3 Pick-Your-Own Patches Offer a Berry Good Thing

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berry farms

Photo by Jeffrey S. Otto

When temperatures soar and summer berries ripen into sweet plumpness, many Tennesseans head to the farms that grow them to pick their own. Here are three spots that offer U-pick options – and lots of outdoor family fun.

Bee Sweet Berry Farm in Lewisburg

The first time Marshall County Farm Bureau members Michael DuVall and his wife Lee Ann visited Bee Sweet Berry Farm as customers two years ago, he says, “We just fell in love with the place. We didn’t want to leave it.” As it turns out, the owners were wanting to downsize, so they sold the 50-acre Lewisburg property, complete with beehives, natural springs, 10 acres of raspberries, blueberries and blackberries, and a hilltop view of the valley below, to the DuValls.

With no prior farming experience, DuVall did his research, consulted with the local county extension agent and a University of Tennessee fruit-and-nut specialist, and read every berry-growing book he could get his hands on. He has since streamlined the process with pneumatic pruners and other automated equipment, and now maintains 1,300 blueberry bushes and 600 thornless blackberry canes with “the most indescribably delicious berries that you could ever have, pollinated by our own bees.” (Unfortunately, frost wiped out the raspberries.)

berry farms

Michael DuVall of Bee Sweet Berry Farm with blackberries and blueberries. Photo by Jeffrey S. Otto

Many customers make a full day of it in June or July, hitching a ride to the field on an ATV, cooling off with popsicles beneath the shaded gazebo and enjoying picnic lunches before picking some more in the manicured, vineyard-like setting. DuVall encourages visitors to taste-test before gathering a whole bucket. His personal favorite is the Premier blueberry, which he likens to candy.

“Some people say, ‘This is like the Garden of Eden,’ ” he notes. “Sometimes people bring 10 or 12 kids and they can just run around. Where else can you go and bring that many kids and say, ‘Go have fun, kids’? They love it.”

Dixie Chile Ranch in Kenton

In 2008, Tim Brady was chatting with a strawberry grower about a half-mile from his Kenton property when the farmer told him that neighbors kept asking for a pick-your-own option at his 15-acre patch, which dates back to the 1920s. “Man, you’ve got the perfect spot for that type of thing, and that would sure take a lot of pressure off me,” the farmer told Brady. “If you’ll agree to do it, I’ll teach you how to grow the strawberries and help you get started.”

Two years later, Brady, a New Mexico transplant and Farm Bureau member, retired trucking company owner and veteran grower of chili peppers, planted his first plot of strawberries. Then an acquaintance gave him five-dozen small blackberry bushes, which he arranged in three rows that could be picked from either side. This year, he has added pick-your-own blueberries, which are expected to peak in mid-June.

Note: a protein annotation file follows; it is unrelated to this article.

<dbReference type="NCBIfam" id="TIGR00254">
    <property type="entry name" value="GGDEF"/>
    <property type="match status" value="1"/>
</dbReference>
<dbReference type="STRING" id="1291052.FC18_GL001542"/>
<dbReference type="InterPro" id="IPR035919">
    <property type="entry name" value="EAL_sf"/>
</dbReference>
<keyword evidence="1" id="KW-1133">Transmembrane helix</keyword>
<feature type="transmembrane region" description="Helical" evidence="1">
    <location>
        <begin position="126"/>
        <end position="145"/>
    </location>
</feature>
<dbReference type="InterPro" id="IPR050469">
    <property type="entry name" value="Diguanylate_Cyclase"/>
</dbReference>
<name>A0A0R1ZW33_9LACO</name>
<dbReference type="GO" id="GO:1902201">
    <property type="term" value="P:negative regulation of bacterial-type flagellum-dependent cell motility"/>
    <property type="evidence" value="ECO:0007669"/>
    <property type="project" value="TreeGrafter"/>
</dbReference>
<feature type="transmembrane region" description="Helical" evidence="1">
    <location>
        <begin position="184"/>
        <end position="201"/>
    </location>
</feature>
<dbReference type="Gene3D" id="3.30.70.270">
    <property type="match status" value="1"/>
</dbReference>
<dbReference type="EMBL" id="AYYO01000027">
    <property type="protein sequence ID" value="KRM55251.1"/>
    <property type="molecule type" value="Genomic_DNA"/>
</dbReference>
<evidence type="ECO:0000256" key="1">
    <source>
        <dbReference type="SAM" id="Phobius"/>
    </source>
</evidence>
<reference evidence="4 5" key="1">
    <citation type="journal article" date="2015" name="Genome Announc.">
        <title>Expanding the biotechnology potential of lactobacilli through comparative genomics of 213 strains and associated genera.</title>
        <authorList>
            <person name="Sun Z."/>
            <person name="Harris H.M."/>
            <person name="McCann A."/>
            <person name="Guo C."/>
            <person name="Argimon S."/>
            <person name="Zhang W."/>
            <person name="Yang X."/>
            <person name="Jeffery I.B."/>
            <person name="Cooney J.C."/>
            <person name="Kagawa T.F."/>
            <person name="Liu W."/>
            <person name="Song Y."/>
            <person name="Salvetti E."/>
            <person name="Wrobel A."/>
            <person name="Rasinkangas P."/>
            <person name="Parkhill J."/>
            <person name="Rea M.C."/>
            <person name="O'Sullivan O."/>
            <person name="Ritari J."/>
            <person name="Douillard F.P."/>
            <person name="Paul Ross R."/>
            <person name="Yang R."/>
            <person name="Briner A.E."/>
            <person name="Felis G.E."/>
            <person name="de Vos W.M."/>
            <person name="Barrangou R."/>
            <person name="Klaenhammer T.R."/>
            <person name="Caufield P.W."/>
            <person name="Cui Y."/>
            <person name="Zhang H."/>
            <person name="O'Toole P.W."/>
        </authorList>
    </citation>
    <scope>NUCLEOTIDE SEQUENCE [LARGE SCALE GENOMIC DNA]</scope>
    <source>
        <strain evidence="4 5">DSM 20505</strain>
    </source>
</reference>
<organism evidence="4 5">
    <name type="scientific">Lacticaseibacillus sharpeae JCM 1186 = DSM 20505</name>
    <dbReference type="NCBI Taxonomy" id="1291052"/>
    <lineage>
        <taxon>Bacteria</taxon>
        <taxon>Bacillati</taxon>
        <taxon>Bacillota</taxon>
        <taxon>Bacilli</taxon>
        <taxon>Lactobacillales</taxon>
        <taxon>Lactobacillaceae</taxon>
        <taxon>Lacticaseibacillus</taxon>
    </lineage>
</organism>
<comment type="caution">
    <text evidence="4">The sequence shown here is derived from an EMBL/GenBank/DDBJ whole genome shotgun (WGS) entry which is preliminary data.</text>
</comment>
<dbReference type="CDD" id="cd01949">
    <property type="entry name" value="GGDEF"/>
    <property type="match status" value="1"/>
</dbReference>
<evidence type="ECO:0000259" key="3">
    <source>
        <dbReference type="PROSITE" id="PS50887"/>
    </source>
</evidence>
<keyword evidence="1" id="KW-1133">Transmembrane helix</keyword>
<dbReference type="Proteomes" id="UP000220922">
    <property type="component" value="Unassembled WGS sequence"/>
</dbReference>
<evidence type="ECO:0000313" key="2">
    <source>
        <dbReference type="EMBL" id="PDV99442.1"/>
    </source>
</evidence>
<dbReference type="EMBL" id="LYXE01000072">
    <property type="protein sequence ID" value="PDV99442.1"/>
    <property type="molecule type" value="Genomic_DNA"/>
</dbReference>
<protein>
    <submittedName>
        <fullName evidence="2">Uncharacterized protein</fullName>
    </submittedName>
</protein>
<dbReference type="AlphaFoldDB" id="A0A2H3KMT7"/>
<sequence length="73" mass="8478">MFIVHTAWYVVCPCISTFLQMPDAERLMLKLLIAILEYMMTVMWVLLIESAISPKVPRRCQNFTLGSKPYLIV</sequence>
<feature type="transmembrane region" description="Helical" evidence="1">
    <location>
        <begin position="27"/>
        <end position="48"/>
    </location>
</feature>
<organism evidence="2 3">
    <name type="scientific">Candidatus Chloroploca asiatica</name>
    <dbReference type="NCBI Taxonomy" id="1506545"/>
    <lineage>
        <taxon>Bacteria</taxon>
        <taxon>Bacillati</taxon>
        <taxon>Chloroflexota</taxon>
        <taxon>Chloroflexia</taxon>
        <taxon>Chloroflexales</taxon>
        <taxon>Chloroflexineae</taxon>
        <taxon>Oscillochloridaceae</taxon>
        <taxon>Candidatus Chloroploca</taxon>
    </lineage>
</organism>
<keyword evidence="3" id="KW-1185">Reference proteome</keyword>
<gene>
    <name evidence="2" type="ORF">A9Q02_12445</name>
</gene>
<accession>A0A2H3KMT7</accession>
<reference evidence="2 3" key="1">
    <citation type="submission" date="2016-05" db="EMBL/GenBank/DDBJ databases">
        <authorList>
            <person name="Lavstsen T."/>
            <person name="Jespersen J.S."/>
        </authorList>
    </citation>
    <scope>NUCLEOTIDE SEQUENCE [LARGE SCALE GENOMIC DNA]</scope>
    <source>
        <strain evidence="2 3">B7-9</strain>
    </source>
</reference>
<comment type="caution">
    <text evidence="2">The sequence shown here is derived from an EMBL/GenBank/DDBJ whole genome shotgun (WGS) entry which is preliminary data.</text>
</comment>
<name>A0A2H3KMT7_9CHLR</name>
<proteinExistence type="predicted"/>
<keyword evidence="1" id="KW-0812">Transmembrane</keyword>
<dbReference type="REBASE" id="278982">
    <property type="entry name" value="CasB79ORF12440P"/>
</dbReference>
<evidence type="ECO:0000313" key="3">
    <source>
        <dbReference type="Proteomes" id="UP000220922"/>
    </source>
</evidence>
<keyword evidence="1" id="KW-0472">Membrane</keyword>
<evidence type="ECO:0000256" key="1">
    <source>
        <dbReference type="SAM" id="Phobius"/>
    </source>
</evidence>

Photo by Jeffrey S. Otto

In addition, Brady hosts pick parties for birthdays, anniversaries and gatherings of friends who want to hang out and do something different together. He also mans a farm stand for those who don’t want to pick their own. “It is a labor-intensive thing to pick strawberries,” he admits. “A lot of the people who remember picking at [the nearby farm] are in their 70s and 80s now and, although I have a couple of 80-year-olds that can outpick some of the 20-year-olds, I’ve got a few that are a little unsteady on their feet. So we pick the strawberries for them.”

Among the most popular varieties are Chandler, a soft berry with a short shelf life; Flavorfest, which is similar to Chandler but yields twice as much; and Albion, a large, sweet selection that freezes easily and looks beautiful as a plate decoration.

“Typically when you get a large chocolate-covered strawberry for Valentine’s Day,” Brady says, “it’s an Albion.”

But the best part of running a U-pick operation, he says, is the “neighbor aspect of it. I’ve got a lot of locals, although I’ve also had people come all the way from Memphis or Mississippi that grew up in the area and make a special trip here so they can come and remember picking strawberries as a child with Grandmother. It allows us to have direct relationships develop with our neighbors.”

Bee Sweet Berry Farm; photo by Jeffrey S. Otto

Thedford’s Blueberry Patch in Spring City

When a friend expressed a desire to scale back and get rid of some of her blueberry plants, Thea County Farm Bureau members Brenda and Bill Thedford grabbed their shovels and dug up enough to start a pick-your-own business on the couple’s 47-acre former cattle farm two miles from Spring City.

That was two decades ago. Today, Thedford’s Blueberry Patch features about 150 Rabbiteye blueberry plants, including Brightwell, Tifblue and Ozark Blue, for public picking on half an acre throughout the summer. Brenda Thedford, who is “kicking around the notion” of adding red and black raspberries, considers her mom ’n pop garden a “you pick, we pick” operation and takes orders for elderly customers and others who prefer not to get their hands dirty.

Still, she says, “Some people just really enjoy coming out. It’s just so soothing and relaxing to get in the patch and listen to the birds. It’s just a really nice experience. I think they like the atmosphere and the quality of the berries.”

If You Go...

Call ahead for hours and to make an appointment.
Bee Sweet Berry Farm
1442 Globe Road, Lewisburg 37091
(615) 516-6998
Blueberries and blackberries, sold by the pound

Dixie Chile Ranch
Kenton (call for address)
(731) 225-0456
Strawberries, blueberries and blackberries, sold by the quart or 5-quart bucket

Thedford’s Blueberry Patch
100 John Deere Drive, Spring City 37381
(423) 365-5764
Blueberries, sold by the gallon

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